Dispatch from The Front Line: Don't worry, we intended to publish this, honest
Canada's Kamala Mania; limits of leader's courtesy; and a cringeworthy error.
Greetings, Line readers, and for those in Canada, a very happy Thanksgiving weekend, weird as it might be amid the second wave. (No knife-twisting from you Atlantic bubblers, please.) And for our readers in the United States, of course, instead of wishes for a happy Thanksgiving, we offer you a menu of two options:
Thoughts and prayers.
Tasteful averting of our eyes.
Let us know.
It was U.S. politics that dominated our Dispatch to you last week, and we admit we were pretty happy with it. We really did think it was one of our better, snappier offerings. And then, literally three minutes after we hit Publish, it all went to ratshit as the White House announced the president needed to be hospitalized. We hope that this Dispatch fares better, even if we have to pump it full of experimental therapeutics and make increasingly desperate pitches to readers over the age of 65.
We at The Line are letting ourselves get ginned up every time we read something about Canada published in the New York Times, and this week was no exception. On Tuesday, the Times ran a decent piece profiling Democratic vice-presidential nominee Kamala Harris' time growing up in Canada. As per New York "C-Day" Times tradition, the article took a few liberties with the fair north.
Noting that Harris spent several years attending the tony Westmount High School in Montreal, Canada is said to be suffering from a “Kamala mania.”
"As she makes history as the first woman of color on a presidential ticket, Canadians have claimed her as a native daughter, seeing her as an embodiment of the country’s progressive politics."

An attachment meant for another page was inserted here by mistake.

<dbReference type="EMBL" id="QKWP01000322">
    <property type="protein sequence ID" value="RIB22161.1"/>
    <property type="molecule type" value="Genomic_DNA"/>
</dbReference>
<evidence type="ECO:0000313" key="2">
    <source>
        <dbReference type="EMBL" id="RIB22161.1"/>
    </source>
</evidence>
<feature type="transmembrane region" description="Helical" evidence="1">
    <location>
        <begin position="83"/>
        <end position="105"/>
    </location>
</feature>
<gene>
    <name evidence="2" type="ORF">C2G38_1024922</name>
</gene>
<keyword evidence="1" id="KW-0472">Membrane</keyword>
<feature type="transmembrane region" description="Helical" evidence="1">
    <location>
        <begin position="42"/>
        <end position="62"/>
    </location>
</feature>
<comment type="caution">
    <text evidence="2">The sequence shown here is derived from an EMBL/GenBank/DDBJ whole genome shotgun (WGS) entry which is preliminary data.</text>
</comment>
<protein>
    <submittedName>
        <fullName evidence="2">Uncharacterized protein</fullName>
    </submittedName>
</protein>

No. We don't. That sentence is so silly that we are struggling to formulate a suitably contemptuous and dismissive response.
There is no “Kamala Mania.” There have been some news stories noting that Harris spent a few years here as a pre-teen, as one might expect. There was more media backchannel eye rolling at our national need to find a “Canadian angle” to international news stories because it makes us feel more relevant.
But Harris isn't even particularly well known in Canada. Further, our country is far to the left of America both politically and culturally. As far as some Canadians are concerned, America is a land of baby-snatching imperial running dog warmongers. There are left-leaning American politicians who are admired — chiefly Barack Obama — but there is virtually no mainstream American politician who would be widely considered an embodiment of Canada's progressive policies. Harris herself would barely classify as a Liberal here.
Also, I would love to see who is claiming her as a "native daughter" or anything like it. According to the very few lines she devoted to this country in her autobiography — she seemed to not like it very much. And, to be fair, trekking from sunny California to snow-blown Montreal as a teenager would be a tough sell for any kid. We don't hold it against her.
The Times continues:
"Some also have a sense that if her ticket wins, it could mend Canada’s fraught ties with a once dependable ally."
Who? Who has suggested that? This is a flip claim about the state of international relations between two countries, and it's bizarre that the Times isn't backing it up with an attribution of any kind.
Look, no one is disputing that frosty relations between Canada and the U.S. would be materially improved if Joe Biden and Kamala Harris won the election. But that improvement will have little to do with Joe Biden, less to do with his vice-presidential nominee — and absolutely nothing to do with Harris's childhood connection to Canada. (It also glosses over Biden’s promise to cancel Keystone XL, a crucial piece of infrastructure for this country’s most restive province.)
The election of a houseplant that isn't named Donald Trump "could mend Canada’s fraught ties with a once dependable ally."
These niggles may seem petty — and perhaps they are. But that’s precisely why they are so frustrating. There is simply no need to torque a degree of geopolitical significance into an otherwise perfectly fine and anodyne profile piece about Kamala Harris' time in Canada.